GROUP 5 - WORKING DOGS
The Australian Cattle Dog was developed in Australia during the 19th century as a working or drover’s dog. In particular, breed traits were selected to produce a dog with immense stamina, resilience and tenacity, which could deal with untamed cattle, rugged terrain and vast distances.
These dogs had to be biddable, but also had to make quick decisions on their own, with large and dangerous mobs of wild cattle. Their job included protecting the drover’s horse and belongings, and the drover if necessary.
Years of breeding to suit droving needs has produced a dog with superb ability as well as a general purpose dog of excellence.
An excellent pet, the Australian Cattle Dog is renowned for its devotion to the family. Always alert, watchful, extremely intelligent and trustworthy, with an implicit devotion to duty - an ideal dog.
The Australian Cattle Dog should be a strong, compact, symmetrically built working dog. This combination of substance, power, balance and hard muscular condition conveys the impression of great agility, strength and endurance.
Australian Cattle Dog pups are born white, with only black or red head markings and body patches (if any) showing. Their true colour begins to show at about three weeks of age. Accepted colours are blue, blue speckle, blue mottle and red speckle.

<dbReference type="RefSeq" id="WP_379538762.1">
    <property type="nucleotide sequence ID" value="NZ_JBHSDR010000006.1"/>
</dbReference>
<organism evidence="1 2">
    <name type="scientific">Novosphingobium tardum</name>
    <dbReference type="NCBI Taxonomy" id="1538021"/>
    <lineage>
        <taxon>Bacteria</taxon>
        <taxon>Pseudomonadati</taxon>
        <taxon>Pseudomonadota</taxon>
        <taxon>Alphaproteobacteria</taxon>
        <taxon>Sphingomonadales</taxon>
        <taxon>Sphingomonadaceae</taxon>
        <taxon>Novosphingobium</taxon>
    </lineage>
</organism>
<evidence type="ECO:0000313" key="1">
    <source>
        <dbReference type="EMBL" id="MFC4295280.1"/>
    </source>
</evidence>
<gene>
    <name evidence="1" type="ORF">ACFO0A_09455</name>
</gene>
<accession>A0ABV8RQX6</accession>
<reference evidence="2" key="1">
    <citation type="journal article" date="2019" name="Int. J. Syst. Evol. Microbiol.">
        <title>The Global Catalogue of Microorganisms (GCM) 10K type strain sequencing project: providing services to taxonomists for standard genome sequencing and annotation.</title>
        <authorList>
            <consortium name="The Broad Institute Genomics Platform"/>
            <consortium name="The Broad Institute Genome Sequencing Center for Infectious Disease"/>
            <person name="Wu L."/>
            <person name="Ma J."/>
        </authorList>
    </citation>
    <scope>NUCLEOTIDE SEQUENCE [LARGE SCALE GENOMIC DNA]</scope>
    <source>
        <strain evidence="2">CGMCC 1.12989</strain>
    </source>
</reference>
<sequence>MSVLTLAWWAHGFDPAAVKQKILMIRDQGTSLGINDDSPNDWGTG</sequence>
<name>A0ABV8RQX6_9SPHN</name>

Australian Cattle Dogs are a hardy and healthy breed and commonly live to 15 years of age or more. Hereditary diseases affecting the Australian Cattle Dog include Progressive Retinal Atrophy (prcd -PRA) Primary Lens Luxation (PLL). There is a DNA test allowing breeders to breed responsibly. Deafness can occur for which a BAER test is available. Hip And Elbow Dysplasia has been known to appear within the breed. Many breeders are now scoring their breeding stock.
It has a short, dense, weather-resistant coat, does not require a great deal of grooming – only a brush once or twice a week and a bath when required. The coat is shed once or twice a year, but bitches also shed during their seasonal cycles.
The cattle industry absorbs only a small proportion of the Australian Cattle
Dogs registered each year. Of the remainder some will be used for breeding or showing, others will appear in the obedience ring or participate in other sports. Most, however, will go to a variety of homes remote from both the dog fancy and rural industry. Early socialisation with dogs and people is recommended.
Information courtesy of the Australian Cattle Dog Society of NSW Inc (October 2015)
Image supplied by Cheryl Edwards
Now you know a little about the Australian Cattle Dog, you may think that this is the dog for you. Before you make a decision, please make contact with the breed club or your State controlling body for purebred dogs. They will be able to give you information about available puppies and also suggest dog shows where you can see the breed and speak to breeders. In this way you will gain a better perspective of the Australian Cattle Dog and its needs, and whether this breed would suit your lifestyle.